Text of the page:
This problem can be shown in Figure 5, where the distance between A and C is significantly longer than the distance between A and B. As a consequence, the destination node A receives different signal-to-noise ratio (SNR) levels of signals originating from each of the sender nodes, due to the high level of noise produced by sensor B’s signals. In this case, the transmission power of each sender node should be controlled.

3.5. Synchronisation

Time synchronisation is an important factor for many distributed MAC protocols and applications. It is considered to be one of the main challenges in the design of the MAC protocol, because the duty cycling approach in the MAC protocol is commonly dependent on the time synchronisation of the sensor nodes. Without accurate time synchronisation, the duty cycling cannot confirm the effective operation of the networks by handling the time uncertainty between the sensor nodes, because the propagation delay is much higher and changes over time [54,55]. The duty cycling mechanism is fully described in the following section.

3.6. Centralisation

There are also some issues to consider regarding the scalability of the centralised solution to a high number of density, i.e., if a base station cannot collect nodes’ information, global topology, and the energy as well as the time cost of letting each node knows its schedule [31]. Therefore, a centralised network is not suitable for UWSNs over acoustic channels, because communication between sensors nodes takes place via a central station. Moreover, due to the limited range of a single modem, the network cannot cover large areas [56].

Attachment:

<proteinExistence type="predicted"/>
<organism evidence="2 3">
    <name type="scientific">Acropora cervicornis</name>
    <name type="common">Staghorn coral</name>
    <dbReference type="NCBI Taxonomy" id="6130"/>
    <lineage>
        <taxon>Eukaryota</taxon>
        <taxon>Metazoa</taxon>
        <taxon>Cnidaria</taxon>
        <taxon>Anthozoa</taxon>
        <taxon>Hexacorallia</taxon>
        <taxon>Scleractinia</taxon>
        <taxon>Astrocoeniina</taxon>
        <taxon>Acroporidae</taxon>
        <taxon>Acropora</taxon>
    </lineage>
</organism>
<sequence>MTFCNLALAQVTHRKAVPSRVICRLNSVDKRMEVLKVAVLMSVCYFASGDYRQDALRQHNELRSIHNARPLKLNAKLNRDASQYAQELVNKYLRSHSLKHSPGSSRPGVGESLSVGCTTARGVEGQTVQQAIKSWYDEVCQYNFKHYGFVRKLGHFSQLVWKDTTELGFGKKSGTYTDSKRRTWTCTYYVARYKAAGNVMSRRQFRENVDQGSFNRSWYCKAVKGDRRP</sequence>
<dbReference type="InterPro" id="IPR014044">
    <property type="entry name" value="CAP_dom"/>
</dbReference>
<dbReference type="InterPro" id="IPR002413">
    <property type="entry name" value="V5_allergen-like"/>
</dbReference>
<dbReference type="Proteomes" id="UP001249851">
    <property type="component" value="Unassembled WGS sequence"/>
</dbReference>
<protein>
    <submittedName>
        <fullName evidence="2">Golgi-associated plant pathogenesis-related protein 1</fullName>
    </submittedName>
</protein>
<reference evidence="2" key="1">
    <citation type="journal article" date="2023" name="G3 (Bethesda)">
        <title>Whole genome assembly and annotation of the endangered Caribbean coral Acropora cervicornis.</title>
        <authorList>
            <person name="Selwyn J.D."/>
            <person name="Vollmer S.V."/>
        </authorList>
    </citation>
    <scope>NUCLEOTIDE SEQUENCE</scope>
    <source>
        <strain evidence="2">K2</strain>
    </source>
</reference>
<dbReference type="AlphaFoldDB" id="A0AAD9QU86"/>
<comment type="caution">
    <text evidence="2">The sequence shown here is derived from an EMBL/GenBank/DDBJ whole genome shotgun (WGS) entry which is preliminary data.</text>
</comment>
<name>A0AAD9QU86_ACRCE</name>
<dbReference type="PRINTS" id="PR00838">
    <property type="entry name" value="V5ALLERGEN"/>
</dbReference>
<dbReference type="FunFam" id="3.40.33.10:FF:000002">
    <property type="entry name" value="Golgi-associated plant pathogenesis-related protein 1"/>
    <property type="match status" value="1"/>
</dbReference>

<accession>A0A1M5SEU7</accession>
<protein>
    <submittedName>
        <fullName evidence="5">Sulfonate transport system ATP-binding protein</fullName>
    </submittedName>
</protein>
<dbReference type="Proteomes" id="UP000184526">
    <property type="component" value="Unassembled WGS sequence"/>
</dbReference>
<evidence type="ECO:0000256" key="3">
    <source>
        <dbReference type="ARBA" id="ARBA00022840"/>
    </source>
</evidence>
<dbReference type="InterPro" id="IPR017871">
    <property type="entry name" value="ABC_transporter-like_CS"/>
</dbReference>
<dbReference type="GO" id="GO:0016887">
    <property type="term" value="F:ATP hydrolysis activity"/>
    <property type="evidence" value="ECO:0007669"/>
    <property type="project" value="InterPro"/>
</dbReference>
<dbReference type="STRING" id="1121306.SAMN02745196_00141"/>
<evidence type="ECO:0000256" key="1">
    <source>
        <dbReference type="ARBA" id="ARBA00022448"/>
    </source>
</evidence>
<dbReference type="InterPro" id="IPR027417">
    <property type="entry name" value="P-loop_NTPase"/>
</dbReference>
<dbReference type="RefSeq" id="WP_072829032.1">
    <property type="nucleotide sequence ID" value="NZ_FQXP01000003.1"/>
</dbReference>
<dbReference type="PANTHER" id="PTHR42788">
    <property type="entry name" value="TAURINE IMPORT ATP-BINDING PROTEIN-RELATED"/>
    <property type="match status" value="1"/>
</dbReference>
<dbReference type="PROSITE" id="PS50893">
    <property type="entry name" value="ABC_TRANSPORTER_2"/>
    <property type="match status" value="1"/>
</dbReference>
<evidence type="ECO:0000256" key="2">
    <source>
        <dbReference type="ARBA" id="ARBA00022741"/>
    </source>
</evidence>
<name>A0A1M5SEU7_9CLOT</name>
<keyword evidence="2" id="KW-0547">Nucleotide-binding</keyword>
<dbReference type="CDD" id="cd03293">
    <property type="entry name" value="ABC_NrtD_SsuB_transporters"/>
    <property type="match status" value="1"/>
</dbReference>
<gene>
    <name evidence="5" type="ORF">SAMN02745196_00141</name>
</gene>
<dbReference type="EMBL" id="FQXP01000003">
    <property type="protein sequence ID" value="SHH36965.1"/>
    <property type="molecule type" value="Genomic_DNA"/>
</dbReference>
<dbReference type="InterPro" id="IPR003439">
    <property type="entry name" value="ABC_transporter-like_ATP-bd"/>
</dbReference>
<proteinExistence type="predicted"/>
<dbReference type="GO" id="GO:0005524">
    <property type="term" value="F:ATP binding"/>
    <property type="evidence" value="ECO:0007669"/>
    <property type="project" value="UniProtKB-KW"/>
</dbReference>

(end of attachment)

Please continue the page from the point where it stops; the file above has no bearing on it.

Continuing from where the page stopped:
4. Duty Cycle Mechanism

The duty cycle operation is widely used in sensor networks in order to improve energy efficiency [7,57,58]. It is defined as the percentage of time for which a node is active in the whole operational time. Through this principle, each node periodically switches between sleeping and listening modes. In other words, nodes are sometimes awake to either send their own data packets or receive a data packet from a neighbouring node. They are asleep during the remaining times when no data transmission or reception is occurring.
Two types of duty cycle operation can be identified: slotted listening [59,60] and, low power listening [61]. In slotted listening, as illustrated in Figure 6a, a sensor node needs to be awake during the selected slots and asleep during the remaining slots when there is no data transmission or reception. In low power listening (LPL), as depicted in Figure 6b, a sensor node needs to periodically be awake during the operational time.
In contrast, LPL type is used for low power communication compared to slotted listing type. In other words, LPL enables radio to operate at low duty cycles. This is mainly because the duty cycle operation is commonly expressed as a percentage or a ratio. Thus, the two types of the duty cycle operation have different ratio.